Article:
At the second station (a wafer prober 74), a computer controller 78 instructs a conventional stepper 74.1 to move the oxidized wafer 70.2 so that a particular subset of terminals 70.6 is positioned under the probe nest of the CPC 74.2. The controller 78 then instructs the CPC 74.2 to bring the probe nest into contact with the desired subset of terminals 70.6. (Typically the subset corresponds to all of the terminals associated with a particular die.) Test signals from the controller are applied to the selected subset of terminals, and response signals from the circuits/devices in the wafer 70.2 are received by the controller 78, stored in memory, and analyzed. (Typically these signals test the functionality of the circuits/devices.) Subsequently, the controller 78 causes the stepper 74.1 to move the wafer 70.2 to bring a second subset of terminals into contact with the CPC 74.2, and the testing process is repeated until all of the desired tests have been performed. Once all of the tests of the circuits/devices of a wafer 70.2 are completed, the tested wafer 70.3 moves on to a third station (not shown) for additional processing (e.g., dicing), if necessary or desirable.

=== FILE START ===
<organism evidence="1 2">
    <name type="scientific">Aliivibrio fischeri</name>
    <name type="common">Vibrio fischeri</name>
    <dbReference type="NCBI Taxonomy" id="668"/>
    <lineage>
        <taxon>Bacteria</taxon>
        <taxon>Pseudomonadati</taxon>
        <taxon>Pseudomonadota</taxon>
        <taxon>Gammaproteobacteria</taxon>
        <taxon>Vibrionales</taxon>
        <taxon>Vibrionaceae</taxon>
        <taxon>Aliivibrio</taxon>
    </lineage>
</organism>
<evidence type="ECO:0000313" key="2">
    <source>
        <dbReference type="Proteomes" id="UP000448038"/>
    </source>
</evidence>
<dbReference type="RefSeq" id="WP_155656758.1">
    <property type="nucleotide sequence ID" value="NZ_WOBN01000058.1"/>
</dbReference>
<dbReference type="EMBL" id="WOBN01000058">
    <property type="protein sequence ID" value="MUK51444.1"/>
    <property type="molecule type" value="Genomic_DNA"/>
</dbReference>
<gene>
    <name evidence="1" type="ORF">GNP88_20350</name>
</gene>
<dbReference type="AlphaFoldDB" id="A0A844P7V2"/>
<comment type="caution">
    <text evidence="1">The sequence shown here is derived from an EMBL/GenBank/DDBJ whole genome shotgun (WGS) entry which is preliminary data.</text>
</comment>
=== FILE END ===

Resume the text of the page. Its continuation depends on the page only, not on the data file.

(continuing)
Also, at the second station, during all of the probing processes, a source 76 of a non-oxidizing gas (e.g., nitrogen, argon) produces a flow of non-oxidizing gas over the probe tips. The non-oxidizing gas flow rate is sufficient to create a positive pressure of that gas around the probe tips, thereby evacuating atmospheric oxygen from the region proximate the probe tips. By removing oxygen from the tip region, we effectively reduce, if not eliminate, oxidation of the terminal metal/alloy that is exposed after the oxide is broken by the probe tip.